Many thrillers begin with an engaging premise and quickly fall apart once the setup gives way to predictable plot climaxes and chase scenes. Flightplan, Jodie Foster's new terror-in-the-skies thriller, follows this pattern and is notable only for a stronger than average start and a particularly absurd conclusion.
Ms. Foster plays Kyle, a newly single mother traveling from Germany back to the United States with her 6-year-old daughter, Julia (Marlene Lawston). In the hold of their massive, brand-new Aalto Air 474 is a casket carrying Kyle's deceased husband. Their jumbo jet isn't full, so Kyle and Julia settle into separate rows to sleep. When Kyle wakes up, Julia's nowhere to be found. Confusion quickly turns to panic when Julia doesn't immediately reappear.
Up to this point, Flightplan (rated PG-13 for violence and some intense plot material) could be reasonably referred to as Hitchcockian, which is clearly the film's aim. Director Robert Schwentke allows for enough ambiguity early on (the crew begins to question Julia's very existence) to keep the audience guessing. Then convention and lazy scriptwriting kick in, and the film makes an all too rapid descent.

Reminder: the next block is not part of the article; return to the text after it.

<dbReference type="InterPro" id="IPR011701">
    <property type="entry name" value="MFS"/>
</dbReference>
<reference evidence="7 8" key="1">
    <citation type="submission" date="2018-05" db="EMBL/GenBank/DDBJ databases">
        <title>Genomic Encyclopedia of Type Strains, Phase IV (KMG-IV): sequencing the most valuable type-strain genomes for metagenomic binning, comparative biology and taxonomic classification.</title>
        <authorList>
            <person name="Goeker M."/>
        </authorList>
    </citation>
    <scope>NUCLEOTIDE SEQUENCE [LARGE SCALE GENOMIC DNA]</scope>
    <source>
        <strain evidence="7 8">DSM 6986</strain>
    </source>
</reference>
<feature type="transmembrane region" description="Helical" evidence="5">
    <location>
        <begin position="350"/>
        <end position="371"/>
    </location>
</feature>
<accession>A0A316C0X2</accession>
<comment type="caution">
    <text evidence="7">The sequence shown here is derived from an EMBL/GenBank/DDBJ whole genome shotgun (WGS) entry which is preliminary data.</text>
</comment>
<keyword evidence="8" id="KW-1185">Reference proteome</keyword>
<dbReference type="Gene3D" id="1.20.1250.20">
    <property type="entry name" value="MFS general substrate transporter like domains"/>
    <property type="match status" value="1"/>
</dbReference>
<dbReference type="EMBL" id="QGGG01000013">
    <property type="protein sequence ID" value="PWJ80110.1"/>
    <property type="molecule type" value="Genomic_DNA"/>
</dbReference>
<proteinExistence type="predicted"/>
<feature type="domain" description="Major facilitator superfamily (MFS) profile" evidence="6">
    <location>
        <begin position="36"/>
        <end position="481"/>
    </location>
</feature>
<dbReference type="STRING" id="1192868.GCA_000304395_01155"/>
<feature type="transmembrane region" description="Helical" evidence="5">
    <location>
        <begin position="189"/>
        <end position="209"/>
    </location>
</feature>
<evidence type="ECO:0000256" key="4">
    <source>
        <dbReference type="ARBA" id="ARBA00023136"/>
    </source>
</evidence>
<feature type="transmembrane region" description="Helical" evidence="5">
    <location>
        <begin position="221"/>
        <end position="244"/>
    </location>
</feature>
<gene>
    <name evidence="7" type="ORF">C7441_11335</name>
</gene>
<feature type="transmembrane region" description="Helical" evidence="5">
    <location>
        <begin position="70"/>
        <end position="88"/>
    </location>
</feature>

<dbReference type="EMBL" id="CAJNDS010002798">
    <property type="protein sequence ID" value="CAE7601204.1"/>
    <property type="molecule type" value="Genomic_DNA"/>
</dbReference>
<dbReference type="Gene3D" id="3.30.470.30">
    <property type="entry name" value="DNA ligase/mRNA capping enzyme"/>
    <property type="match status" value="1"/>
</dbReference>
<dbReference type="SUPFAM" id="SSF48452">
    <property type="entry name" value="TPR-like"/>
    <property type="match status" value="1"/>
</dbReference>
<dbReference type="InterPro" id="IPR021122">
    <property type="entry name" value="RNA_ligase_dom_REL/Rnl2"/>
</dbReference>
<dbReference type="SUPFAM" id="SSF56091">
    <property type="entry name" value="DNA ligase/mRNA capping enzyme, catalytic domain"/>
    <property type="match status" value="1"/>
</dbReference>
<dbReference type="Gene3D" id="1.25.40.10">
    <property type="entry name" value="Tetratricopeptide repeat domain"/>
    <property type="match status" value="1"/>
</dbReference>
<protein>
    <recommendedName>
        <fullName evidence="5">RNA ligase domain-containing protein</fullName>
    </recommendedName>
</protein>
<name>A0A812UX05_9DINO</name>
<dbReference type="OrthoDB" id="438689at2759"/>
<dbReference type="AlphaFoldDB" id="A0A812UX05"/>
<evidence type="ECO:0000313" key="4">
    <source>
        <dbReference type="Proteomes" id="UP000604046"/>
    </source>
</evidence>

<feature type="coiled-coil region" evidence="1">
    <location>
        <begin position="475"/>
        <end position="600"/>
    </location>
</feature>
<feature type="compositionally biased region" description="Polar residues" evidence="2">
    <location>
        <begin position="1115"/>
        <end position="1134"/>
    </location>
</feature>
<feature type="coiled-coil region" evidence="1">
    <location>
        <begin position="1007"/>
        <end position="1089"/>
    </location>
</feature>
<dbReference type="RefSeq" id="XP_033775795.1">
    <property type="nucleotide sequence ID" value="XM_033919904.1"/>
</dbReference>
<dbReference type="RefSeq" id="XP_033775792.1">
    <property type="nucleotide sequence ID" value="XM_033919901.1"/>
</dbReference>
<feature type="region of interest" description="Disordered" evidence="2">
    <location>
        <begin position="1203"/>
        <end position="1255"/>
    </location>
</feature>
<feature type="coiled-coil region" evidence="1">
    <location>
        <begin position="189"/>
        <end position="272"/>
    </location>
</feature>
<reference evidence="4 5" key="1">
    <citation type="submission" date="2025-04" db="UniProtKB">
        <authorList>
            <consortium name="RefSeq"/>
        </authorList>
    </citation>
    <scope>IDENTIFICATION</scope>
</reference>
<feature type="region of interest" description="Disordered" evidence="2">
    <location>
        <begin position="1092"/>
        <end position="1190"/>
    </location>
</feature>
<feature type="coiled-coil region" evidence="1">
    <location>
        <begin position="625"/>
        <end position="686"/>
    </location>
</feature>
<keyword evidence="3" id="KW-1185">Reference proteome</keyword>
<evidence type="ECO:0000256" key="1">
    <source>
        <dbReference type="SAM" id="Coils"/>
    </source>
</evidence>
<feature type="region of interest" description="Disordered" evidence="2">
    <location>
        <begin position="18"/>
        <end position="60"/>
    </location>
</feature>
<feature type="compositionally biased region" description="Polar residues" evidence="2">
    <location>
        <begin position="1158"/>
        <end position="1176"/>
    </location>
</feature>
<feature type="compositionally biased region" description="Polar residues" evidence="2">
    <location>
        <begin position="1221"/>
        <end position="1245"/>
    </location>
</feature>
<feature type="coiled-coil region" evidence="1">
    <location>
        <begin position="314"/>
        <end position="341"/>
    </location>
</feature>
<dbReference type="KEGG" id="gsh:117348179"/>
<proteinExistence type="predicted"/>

Ms. Foster competently portrays a mother stricken with grief, self-doubt, and fear. But the promise of her easily understandable terror in the context of a massive, multistory airplane (which is both cavernous and confining) is lost in near complete silliness. (Flightplan is the type of thriller that parades every character involved in the plot by the protagonist in the film's final moments just so that every possible loose thread is tied in a neat little bow.)
Flightplan does identify itself as a post-9/11 film in interesting ways beyond the added tension involved in airline travel. A relatively new character to this type of thriller-an air marshal (Peter Sarsgaard)-figures prominently in the plot. Also playing a role: a group of Arab passengers, whom Kyle immediately suspects to be involved in her daughter's disappearance, linking her knowledge of the plane (she's an aeronautical engineer) to a highjacking plot.
But-Flightplan being a mainstream Hollywood production-don't expect the role of the Arabs to serve anything other than a saccharine, politically correct purpose.